5. There’s no right answer. When in doubt, reach out to a retailer you trust or hop into your favorite store and see what’s working. You should decide on the packaging you want, but here are some considerations:

  • Single Cards – Cellophane sleeves are a must. I’m torn on whether a sleeve with the fold over seal is preferable. A little sticker on the back can tell the customer if the card is flat or folded, how big it is and whether the card is blank inside.
  • Card Sets – Card sets are the slowest sellers. I think they’re also the most vaguely labeled. You can only show one card on the front, but you can show and tell on the back of the box. How many cards are in there? Are they all the same (if not, please include a label with a photo or drawing), what color is the envelope? Tying it with twine can look pretty or obstruct your image. Stickers can make a pretty seal but the occasional customer that ignores the sticker’s purpose and opens it, leaves me with a damaged product.

Hello Brick + Mortar: Packaging for Retail by Emily of Clementine for Oh So Beautiful Paper

Moglea’s vibrant packaging shows both envelope and note, while the sticker draws your eye from the front to the back of the box where you learn the details of what’s inside!


The cute peephole on the back of this card set from Blackbird Letterpress invites the customer to look closer while communicating basic info about this card set.

  • Tiny notes, gift tags, book plates, recipe cards – These things don’t often get much respect in a retail setting because they’re little and often confuse the customer. They benefit from super clear packaging, and a bit of personality to invite the customer to pick them up.



Emily McDowell draws people in with words alone. By the time customers read what her notes say, they’re already sold on the sentiment, with little need to even know the function.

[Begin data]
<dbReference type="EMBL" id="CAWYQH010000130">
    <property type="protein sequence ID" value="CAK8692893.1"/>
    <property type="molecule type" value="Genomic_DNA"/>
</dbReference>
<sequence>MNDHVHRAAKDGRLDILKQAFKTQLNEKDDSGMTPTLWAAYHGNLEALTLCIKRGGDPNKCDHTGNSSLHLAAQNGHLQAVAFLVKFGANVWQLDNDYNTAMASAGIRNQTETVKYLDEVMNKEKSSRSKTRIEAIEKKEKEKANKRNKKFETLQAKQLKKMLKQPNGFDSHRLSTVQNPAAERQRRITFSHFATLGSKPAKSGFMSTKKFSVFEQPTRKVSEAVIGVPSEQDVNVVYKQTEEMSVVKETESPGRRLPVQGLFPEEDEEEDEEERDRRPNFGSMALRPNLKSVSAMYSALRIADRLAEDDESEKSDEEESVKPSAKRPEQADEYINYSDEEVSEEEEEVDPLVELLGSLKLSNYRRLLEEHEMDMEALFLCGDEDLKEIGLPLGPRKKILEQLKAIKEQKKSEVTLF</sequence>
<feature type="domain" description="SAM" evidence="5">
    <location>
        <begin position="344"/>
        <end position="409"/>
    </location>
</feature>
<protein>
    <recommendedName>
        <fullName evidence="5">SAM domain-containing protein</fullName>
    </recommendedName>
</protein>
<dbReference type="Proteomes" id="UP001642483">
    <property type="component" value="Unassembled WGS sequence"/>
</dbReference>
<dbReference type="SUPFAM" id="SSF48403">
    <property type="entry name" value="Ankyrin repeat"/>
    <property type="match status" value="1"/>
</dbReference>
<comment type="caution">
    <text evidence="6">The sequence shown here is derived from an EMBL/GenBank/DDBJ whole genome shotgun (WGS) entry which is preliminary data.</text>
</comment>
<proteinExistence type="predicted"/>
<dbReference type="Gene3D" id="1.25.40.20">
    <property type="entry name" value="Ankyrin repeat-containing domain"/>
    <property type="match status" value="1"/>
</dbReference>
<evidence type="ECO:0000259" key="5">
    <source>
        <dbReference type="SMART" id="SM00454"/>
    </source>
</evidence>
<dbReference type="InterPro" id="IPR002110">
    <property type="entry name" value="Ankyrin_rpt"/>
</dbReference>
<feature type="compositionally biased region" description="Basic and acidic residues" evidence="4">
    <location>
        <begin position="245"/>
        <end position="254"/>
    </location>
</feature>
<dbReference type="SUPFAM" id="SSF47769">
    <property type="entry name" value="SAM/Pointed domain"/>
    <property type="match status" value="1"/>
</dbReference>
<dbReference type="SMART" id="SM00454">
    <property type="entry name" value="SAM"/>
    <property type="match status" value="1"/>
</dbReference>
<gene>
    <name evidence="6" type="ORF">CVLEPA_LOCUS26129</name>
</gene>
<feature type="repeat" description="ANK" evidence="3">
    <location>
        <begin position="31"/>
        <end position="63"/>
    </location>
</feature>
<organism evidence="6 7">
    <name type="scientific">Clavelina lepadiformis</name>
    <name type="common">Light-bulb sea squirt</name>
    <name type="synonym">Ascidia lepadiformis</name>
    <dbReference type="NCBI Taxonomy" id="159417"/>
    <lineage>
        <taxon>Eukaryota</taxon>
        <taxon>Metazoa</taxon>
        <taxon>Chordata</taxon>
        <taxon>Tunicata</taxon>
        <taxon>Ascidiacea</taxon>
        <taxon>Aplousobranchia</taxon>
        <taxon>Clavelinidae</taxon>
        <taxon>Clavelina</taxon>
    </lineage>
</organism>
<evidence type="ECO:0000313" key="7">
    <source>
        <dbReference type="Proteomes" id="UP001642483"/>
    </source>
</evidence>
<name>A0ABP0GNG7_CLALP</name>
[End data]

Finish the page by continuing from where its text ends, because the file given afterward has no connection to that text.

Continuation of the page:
• Pads of paper, journals & notebooks – You guys, wars could be started over whether a notebook should have lined or unlined pages. Let the customer know upfront. Also, let them know how many pages are in there. Cello sleeves help keep the corners neat and the pages clean.
  • Prints – Customers often buy prints for gifts or quick decor, so including the dimensions is crucial. A sturdy piece of cardboard lets retailers display the print safely. Prints packaged in tubes are the most difficult to sell. I often have large prints professionally framed, but if the framed print sells, we’re back to the tube. A large color sticker is the best way to show what’s inside.
  • Calendars – Customers who are on a calendar hunt want the days to be in boxes, customers who fall in love with your designs don’t care! Either way, it’s nice to show the customer whether or not there are boxes and display each month on the back (customers want to see their birth month, it’s often what sells them.) Like prints, a sturdy piece of cardboard is helpful for display and protection. I see a lot of dual purpose calendars these days (eg, once used, each month can be a print!) I love this idea, but make sure it’s clear so the customer knows they’re getting two uses for the price.
  • Coasters – Coasters are one item where the packaging might be saved for storage, so this can be a great chance to extend your brand into a customer’s home.

Hello Brick + Mortar: Packaging for Retail by Emily of Clementine for Oh So Beautiful PaperRifle Paper Co’s coasters are packaged in boxes that make adorable storage for any other little thing. It’s a perfect extension of branding and makes the packing bridge into extended use.

  • Tea Towels – Tea towels are almost always displayed folded. To prevent constant unfolding, a nice wide belly band with an image of the opened towel can help. (Bonus: offer to send a sample to display if your retailer buys a certain quantity.)
  • Temporary tattoos – Temporary tattoos are often shared, or used as party favors, so people want to know how many they’re getting. I also think they look better on the body, so a photo of them in action is a super plus.


Tattly’s packing shows the products on (uh, adorable) models, then the back manages to be fun while describing exactly what’s inside.

  • All other beauties – You makers are so darn prolific, I can’t even keep up with all of the areas that you’re branching into, so I’ll leave you with something simple: let the product speak for itself. Let it guide the packaging and be ok with being simple. Sometimes, that’s the best approach.

Hello Brick + Mortar: Packaging for Retail by Emily of Clementine for Oh So Beautiful Paper

I’m utterly blown away by the beauty created by mixing the talents of Angela Liguori and Maybelle Imasa Stukuls. All I want to know is more about this ribbon, and Angela’s simple spool and clear font on a card give me just that.